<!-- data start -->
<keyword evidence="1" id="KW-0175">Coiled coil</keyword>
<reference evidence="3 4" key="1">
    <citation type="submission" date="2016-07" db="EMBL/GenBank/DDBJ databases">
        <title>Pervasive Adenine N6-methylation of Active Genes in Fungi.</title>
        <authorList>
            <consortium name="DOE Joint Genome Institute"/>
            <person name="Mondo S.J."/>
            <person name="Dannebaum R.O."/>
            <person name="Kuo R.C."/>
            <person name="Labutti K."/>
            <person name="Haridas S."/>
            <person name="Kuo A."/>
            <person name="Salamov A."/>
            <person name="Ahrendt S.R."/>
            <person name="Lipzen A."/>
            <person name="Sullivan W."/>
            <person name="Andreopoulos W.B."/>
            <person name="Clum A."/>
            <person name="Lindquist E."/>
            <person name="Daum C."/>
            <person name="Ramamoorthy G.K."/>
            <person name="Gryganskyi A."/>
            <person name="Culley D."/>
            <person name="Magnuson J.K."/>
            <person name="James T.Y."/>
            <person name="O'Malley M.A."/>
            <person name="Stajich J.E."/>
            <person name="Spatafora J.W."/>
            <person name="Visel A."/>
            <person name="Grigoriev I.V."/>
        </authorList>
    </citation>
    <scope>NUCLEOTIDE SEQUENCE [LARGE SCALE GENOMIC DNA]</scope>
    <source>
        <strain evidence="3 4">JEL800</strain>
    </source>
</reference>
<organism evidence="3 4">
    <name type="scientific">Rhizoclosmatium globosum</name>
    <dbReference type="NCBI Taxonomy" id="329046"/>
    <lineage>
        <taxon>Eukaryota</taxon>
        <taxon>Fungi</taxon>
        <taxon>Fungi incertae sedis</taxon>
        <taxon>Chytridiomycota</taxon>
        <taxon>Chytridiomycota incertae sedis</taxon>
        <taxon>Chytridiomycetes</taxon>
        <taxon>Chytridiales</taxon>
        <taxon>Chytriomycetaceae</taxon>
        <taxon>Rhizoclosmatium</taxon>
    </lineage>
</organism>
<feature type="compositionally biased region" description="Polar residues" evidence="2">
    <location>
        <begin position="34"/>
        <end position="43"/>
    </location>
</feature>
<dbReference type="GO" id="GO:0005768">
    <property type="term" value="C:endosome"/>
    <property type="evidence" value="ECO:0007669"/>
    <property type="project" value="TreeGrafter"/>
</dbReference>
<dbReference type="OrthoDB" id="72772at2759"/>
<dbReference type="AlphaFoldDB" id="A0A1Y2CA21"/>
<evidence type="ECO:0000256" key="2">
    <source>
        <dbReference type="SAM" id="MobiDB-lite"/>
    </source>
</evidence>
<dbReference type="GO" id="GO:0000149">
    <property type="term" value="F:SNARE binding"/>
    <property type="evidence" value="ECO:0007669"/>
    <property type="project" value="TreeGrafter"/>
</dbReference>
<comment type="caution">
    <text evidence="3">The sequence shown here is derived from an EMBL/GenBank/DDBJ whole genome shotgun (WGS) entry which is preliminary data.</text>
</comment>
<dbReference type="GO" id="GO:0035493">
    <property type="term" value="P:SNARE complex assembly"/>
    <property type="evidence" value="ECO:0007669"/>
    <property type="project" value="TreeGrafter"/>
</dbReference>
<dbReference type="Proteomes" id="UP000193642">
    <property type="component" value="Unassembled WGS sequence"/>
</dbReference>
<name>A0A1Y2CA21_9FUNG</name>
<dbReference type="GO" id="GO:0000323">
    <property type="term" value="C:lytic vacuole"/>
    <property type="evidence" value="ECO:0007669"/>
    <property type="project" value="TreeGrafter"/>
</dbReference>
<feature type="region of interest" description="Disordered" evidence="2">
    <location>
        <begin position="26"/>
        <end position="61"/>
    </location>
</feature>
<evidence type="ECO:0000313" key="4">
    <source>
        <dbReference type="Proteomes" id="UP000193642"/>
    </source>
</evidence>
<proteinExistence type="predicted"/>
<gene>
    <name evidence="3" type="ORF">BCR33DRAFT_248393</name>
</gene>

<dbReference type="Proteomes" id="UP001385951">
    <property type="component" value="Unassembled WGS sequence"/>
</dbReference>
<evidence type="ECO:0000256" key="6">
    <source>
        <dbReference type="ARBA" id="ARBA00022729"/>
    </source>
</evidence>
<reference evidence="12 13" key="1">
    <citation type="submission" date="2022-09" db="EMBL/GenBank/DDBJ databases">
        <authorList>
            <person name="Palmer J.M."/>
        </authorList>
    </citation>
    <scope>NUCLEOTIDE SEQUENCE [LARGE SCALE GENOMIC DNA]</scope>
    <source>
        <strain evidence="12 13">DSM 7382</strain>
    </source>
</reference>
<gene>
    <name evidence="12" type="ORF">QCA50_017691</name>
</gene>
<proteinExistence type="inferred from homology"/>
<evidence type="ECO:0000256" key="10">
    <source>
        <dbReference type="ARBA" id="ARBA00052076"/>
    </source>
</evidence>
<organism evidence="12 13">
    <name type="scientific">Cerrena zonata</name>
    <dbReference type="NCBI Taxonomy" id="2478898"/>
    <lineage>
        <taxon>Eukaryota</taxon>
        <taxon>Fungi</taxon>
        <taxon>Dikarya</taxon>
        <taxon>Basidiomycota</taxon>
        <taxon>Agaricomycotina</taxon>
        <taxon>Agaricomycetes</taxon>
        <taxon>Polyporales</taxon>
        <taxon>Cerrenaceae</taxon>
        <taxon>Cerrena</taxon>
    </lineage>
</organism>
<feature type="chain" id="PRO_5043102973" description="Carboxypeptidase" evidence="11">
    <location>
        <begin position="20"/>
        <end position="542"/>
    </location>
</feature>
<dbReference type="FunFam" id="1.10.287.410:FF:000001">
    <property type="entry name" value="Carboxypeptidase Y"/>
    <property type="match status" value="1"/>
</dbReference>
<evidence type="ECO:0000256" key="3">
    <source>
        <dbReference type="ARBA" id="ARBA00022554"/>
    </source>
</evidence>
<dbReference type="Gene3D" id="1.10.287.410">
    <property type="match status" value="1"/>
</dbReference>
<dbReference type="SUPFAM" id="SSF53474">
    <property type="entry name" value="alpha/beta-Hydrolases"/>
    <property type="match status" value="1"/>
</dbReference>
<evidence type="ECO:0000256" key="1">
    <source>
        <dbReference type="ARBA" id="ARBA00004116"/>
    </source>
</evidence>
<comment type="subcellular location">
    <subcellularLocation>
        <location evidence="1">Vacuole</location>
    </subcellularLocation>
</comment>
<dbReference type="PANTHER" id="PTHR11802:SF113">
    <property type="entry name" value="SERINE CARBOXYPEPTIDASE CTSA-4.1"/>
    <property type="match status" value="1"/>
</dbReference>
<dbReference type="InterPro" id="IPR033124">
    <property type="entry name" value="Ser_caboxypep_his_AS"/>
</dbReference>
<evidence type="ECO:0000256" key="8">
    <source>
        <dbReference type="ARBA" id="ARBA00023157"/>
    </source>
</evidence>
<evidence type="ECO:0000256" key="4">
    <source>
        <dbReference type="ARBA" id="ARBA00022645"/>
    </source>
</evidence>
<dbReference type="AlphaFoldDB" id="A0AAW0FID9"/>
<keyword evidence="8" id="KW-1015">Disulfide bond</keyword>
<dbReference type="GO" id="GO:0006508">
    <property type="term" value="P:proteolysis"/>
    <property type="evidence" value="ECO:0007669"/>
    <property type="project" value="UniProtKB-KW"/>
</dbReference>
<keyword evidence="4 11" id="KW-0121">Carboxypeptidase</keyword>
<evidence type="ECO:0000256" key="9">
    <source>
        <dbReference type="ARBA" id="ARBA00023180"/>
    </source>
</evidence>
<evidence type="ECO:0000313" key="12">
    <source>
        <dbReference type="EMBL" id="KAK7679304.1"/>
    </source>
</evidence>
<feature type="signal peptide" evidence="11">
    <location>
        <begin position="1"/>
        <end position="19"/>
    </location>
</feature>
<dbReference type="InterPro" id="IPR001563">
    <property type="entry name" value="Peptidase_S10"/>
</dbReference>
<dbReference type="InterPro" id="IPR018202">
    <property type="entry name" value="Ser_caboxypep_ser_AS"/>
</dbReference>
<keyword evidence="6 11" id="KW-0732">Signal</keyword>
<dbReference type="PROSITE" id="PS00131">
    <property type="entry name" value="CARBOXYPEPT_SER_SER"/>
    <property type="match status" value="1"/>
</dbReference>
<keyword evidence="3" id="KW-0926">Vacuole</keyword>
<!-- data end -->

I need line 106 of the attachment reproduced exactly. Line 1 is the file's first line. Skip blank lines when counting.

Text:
    <name evidence="3" type="ORF">BCR33DRAFT_248393</name>